Meet NSERC Undergraduate Researchers

Brynn Murphy, left, in working in the aerosol lab and Tori Thomsen, right, is surveying indigenous student participation in the Faculty of Engineering.

VICTORIA THOMSEN: I am in fifth-year mining engineering at the U of A, and I received an undergraduate research scholarship from NSERC. I’m doing a project under the supervision of Dr. Ania Ulrich, associate dean of outreach.

I’ll tell you a little story. The Faculty of Engineering sits on the traditional lands of indigenous people, which has seen thousands of years of knowledge. So I questioned why there are so few indigenous people in the Faculty and why their traditional knowledge is so hard to find in the engineering world. This is the question Ania gave me for my summer research.

So I have been busy data mining, just to figure out how many of our students have self-identified as indigenous. How does this compare to other faculties at the university? And to other engineering schools across Canada? Also, I’ve been trying to gather the perspectives of our current undergrad students that have self-identified as indigenous. What do they think the Faculty of Engineering can do to help them on their academic journey? We can use this information for recruitment.

I would like to facilitate an engineering undergrad student group. I am reaching out to our current indigenous students by email and word of mouth to see if there’s interest. I’ve also been looking at what resources are already available to indigenous students on campus, and considering how we can build the resources and find out if there are other needs.

The scope of the work I’m doing for the NSERC grant is 40 hours a week for four months. But I’ll be working into the fall because it’s something I am really passionate about. I will eventually have a report summarizing all my work and giving recommendations. In 2018, I will be doing a master’s degree and my master’s project is involved with working with an indigenous community to meet a need that the community identifies. My NSERC scholarship is a nice to bridge to that.

Engineering is all about processes, systems, and relationships. Our ethical obligation is to serve and protect the public and environment from harm. That’s definitely what I am doing. With research, you have to find what fuels your fire.

BRYNN MURPHY: I’m a fourth-year mechanical engineering co-op student. For this four-month work term, I approached Dr. Warren Finlay and asked him if he would be interested in doing a project with me. Through him I applied for an NSERC grant. The co-op program requires that I get paid for work and the grant allowed that to happen.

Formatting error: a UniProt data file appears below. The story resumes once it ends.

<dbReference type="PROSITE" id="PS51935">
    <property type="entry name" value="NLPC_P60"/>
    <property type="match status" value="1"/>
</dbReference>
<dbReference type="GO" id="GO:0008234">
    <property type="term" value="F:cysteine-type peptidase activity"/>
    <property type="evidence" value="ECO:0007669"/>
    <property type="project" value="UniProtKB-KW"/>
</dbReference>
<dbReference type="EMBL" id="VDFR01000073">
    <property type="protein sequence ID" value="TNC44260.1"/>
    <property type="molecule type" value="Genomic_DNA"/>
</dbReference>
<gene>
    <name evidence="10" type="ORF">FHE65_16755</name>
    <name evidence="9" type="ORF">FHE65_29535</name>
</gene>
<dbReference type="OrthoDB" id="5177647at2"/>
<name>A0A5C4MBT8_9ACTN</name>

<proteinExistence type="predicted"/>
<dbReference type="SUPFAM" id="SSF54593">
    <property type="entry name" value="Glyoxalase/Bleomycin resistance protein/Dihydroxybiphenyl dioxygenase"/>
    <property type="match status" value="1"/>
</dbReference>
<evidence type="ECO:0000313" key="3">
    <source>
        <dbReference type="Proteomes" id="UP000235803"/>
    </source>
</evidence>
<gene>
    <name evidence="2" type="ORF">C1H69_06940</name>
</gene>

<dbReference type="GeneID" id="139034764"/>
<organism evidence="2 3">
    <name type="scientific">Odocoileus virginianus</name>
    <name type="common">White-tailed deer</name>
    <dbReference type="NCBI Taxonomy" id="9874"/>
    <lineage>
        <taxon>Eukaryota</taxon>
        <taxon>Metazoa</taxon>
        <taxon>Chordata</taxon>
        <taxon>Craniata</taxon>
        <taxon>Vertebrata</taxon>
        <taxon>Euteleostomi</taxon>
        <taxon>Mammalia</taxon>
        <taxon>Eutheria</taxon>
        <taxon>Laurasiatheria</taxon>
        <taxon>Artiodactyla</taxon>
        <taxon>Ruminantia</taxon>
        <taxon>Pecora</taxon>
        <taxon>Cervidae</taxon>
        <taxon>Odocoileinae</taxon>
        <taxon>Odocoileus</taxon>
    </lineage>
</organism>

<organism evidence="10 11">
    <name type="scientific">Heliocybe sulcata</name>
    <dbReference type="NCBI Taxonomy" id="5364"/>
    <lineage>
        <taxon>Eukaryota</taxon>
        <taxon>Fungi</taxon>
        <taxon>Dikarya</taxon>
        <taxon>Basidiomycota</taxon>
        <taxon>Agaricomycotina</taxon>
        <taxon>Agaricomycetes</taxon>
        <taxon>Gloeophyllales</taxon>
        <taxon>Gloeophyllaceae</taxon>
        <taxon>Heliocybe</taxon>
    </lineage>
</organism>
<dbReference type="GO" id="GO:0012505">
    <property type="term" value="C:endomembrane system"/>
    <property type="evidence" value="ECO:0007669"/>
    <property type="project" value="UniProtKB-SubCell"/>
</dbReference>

The project, very generally, is in the aerosol research lab. I am looking at three different budesonide inhalers. Budesonide is a drug used to treat asthma and chronic obstructive pulmonary disease—COPD. There are three different commercially available inhalers and I’m testing them. They are made by different companies and ideally they are producing the same drug. We want to see if they are really all doing the same thing. That’s the end goal of my project.

It’s for information, but hopefully in the future it can help us improve inhaler devices. One of the inhaler is the only budesonide inhalers available in Canada. The other two we had to order from Europe.

Dr. Finlay has been interested in this question. He figured out the project and asked me if I wanted to do work that was more computer, or more hands on. I don’t have a lot of experience in fluid dynamics. And this experience has been good, it will help me with fluid dynamics classes. I am learning so much.

After this, I have three years until I graduate. The co-op program adds an extra year to the program, but I’m also doing an extra year on top of that one, so I don’t have to take six classes every semester!

At the end—I am trying to figure out what I want to do and the co-op program is helping me see where I want to take my degree, because mechanical is so broad, you can take it into any industry. I am thinking I want to go into the creative side, maybe research and development. Maybe that means a graduate degree, maybe not. I would definitely recommend this to other students.